Celebrating a Century: The Journey of St. John the Russian's Relics to Evia

St. John the Russian's Relics to Evia

This year marks a century since the relics of St. John the Russian were transported from Anatolia, Turkey, to the Greek island of Evia. The event is celebrated widely, reflecting on the saint's enduring legacy and the miraculous journey of his relics.

Historical testimonies recount a remarkable incident during the transport of St. John the Russian's relics. As the ship carrying the sacred cargo neared the island of Rhodes, it inexplicably halted and began to spin. The captain, puzzled by this occurrence, was informed by a Prokopion resident on board about the presence of the relics, which had been placed among other goods.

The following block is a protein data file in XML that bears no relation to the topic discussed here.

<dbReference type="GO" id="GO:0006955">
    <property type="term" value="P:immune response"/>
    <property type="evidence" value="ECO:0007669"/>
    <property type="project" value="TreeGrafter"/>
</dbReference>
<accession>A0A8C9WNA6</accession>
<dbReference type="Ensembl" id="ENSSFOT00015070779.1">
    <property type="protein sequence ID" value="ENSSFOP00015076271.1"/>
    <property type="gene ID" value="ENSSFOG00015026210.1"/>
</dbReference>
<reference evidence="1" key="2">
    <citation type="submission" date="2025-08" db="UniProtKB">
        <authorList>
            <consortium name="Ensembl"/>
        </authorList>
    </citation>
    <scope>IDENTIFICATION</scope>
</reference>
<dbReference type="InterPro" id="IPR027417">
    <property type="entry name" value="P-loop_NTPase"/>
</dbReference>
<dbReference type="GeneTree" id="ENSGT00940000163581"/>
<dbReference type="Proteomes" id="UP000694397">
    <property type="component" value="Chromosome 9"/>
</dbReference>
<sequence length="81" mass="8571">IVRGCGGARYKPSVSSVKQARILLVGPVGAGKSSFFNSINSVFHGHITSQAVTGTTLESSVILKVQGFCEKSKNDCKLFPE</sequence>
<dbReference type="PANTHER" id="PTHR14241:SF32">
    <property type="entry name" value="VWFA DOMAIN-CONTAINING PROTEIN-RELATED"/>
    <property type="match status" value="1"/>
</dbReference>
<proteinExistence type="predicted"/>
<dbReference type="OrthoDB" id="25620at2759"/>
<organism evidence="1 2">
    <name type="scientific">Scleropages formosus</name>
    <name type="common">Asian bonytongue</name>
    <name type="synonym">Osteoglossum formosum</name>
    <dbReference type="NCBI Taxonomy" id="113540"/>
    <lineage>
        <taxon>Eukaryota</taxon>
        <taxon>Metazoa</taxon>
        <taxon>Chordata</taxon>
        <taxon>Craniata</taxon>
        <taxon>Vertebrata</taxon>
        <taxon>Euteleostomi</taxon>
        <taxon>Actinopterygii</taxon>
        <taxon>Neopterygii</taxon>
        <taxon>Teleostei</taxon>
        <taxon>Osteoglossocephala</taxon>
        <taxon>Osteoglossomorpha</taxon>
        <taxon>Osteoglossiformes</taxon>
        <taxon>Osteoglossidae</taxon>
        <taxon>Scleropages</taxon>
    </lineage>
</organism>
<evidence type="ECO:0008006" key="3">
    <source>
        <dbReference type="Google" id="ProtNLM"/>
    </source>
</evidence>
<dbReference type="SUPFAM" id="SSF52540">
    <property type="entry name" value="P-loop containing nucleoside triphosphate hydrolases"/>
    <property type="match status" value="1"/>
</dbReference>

In response, the captain promptly ordered the relics to be moved to a sheltered area on the deck. This new location featured continuous illumination by oil burners and was adorned with icons of Lord Jesus Christ, Theotokos, and St. Nicholas, creating a fitting place of honour for the saint's remains.

Initially, the relics were housed in the church of Saints Constantine and Helena. However, between 1930 and 1951, a larger church dedicated to St. John the Russian was constructed to provide a permanent home for his relics. This church has since become a significant pilgrimage site, attracting visitors from around the world who come to pay their respects and seek the saint's intercession.

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